Fraud Information and Tips
Protect Yourself from Identity Theft
If you’d like to learn about
- Securing Your Personal Information
- Common Scams
- Active Duty Alerts
- Credit Freezes
- Child Identity Theft
- And More
Respond to Identity Theft
If you suspect identity theft, please take the following steps as applicable
- Notify PointBank by calling us at 940-686-7000.
- Review the activity on all of your accounts: checking, savings, credit cards, loans
- Close accounts that have been breached
- Change your online banking user name and password
- Contact the credit reporting companies
- Equifax 1-800-525-6285 or www.equifax.com
- Experian 1-888-397-3742 or www.experian.com
- TransUnion 1-800-680-7289 or www.transunion.com
- Order your credit reports
- Place a ‘fraud alert’ on your credit file
- Contact other creditors
- Credit card companies
- Banks, lenders and other financial institutions
- File Reports with:
- Law Enforcement
- Federal Trade Commission (FTC) 1-877-ID-Theft
- Postal Service https://postalinspectors.uspis.gov
- Social Security Fraud Hotline 1-800-269-0271
- Department of Public Safety https://www.dps.texas.gov/section/driver-license/identity-theft-information-guide
- Lost or Stolen Passports 1-877-487-2778
Visit https://identitytheft.gov/ for more information, resources, and tools.
Tips for Safe Mobile Banking
Using a smartphone, “tablet” computer or other mobile device to manage your finances can be convenient and help you monitor your money from practically anywhere. At the same time, it’s important to take steps to protect your account information.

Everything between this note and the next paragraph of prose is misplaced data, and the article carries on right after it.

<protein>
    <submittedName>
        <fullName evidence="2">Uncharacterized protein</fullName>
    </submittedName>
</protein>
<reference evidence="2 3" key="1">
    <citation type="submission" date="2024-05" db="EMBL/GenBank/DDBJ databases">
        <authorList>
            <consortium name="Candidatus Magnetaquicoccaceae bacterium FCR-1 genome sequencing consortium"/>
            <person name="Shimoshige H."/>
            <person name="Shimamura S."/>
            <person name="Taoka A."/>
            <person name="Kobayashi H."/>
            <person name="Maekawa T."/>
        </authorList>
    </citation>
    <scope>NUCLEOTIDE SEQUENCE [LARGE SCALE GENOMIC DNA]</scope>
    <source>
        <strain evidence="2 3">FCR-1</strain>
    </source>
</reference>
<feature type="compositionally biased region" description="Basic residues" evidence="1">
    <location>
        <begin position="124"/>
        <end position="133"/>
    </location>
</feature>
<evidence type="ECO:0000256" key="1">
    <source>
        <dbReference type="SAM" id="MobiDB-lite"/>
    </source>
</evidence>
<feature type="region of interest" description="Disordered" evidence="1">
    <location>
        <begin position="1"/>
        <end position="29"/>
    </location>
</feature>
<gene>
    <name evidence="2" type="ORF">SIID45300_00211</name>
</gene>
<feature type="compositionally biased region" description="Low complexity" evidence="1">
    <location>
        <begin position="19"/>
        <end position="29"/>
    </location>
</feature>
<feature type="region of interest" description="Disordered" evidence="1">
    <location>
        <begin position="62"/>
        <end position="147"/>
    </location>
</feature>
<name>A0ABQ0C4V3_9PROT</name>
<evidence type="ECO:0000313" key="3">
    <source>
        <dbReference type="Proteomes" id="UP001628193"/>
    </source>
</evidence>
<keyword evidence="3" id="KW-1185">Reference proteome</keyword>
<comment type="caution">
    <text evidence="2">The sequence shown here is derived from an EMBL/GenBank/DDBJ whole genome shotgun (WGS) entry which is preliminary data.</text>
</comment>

Be proactive in securing the mobile device. Depending on what security options are available on your device, create a “strong” password consisting of unusual combinations of upper- and lower-case letters, numbers and symbols and periodically change it.
Don’t give that password or PIN to anyone, do not write it down anywhere and never leave your mobile device unattended. Be sure to enable the “time-out” or “auto-lock” feature that secures your mobile device when it is left unused for a certain period of time.
Be careful about where and how you conduct transactions. Don’t use an unsecured Wi-Fi network, such as those found at coffee shops, because fraud artists might be able to access the information you are transmitting or viewing. Also, don’t send account numbers or other sensitive information through regular e-mails or text messages because those are not necessarily secure.
Take additional precautions in case your device is lost or stolen. Check with your wireless provider in advance to find out about features that enable you to remotely erase content or turn off access to your device or account if you lose your phone. Quickly contact your financial services providers to let them know about the loss or theft of your device. Notifying your bank quickly will help prevent or resolve problems with unauthorized transactions.
Research any application (“app”) before downloading it. Just because the name of an app resembles the name of your bank — or of another company you’re familiar with — don’t assume that it is the official one of that bank or company. It could be a fraudulent app designed to trick users into believing that the service is legitimate.
The best place to download an app is from the official website of the bank or company that you are doing business with or from a legitimate app store. Also, if possible, be sure to protect your financial apps, ideally with a password that is different from the password for your device.
Be on guard against unsolicited e-mails or text messages appearing to link to a financial institution’s website. Those could be “phishing” messages containing some sort of urgent request (such as a warning that you need to “verify” bank account or other personal information) or an amazing offer (one that is “too good to be true”) designed to lead you to a fake website controlled by thieves.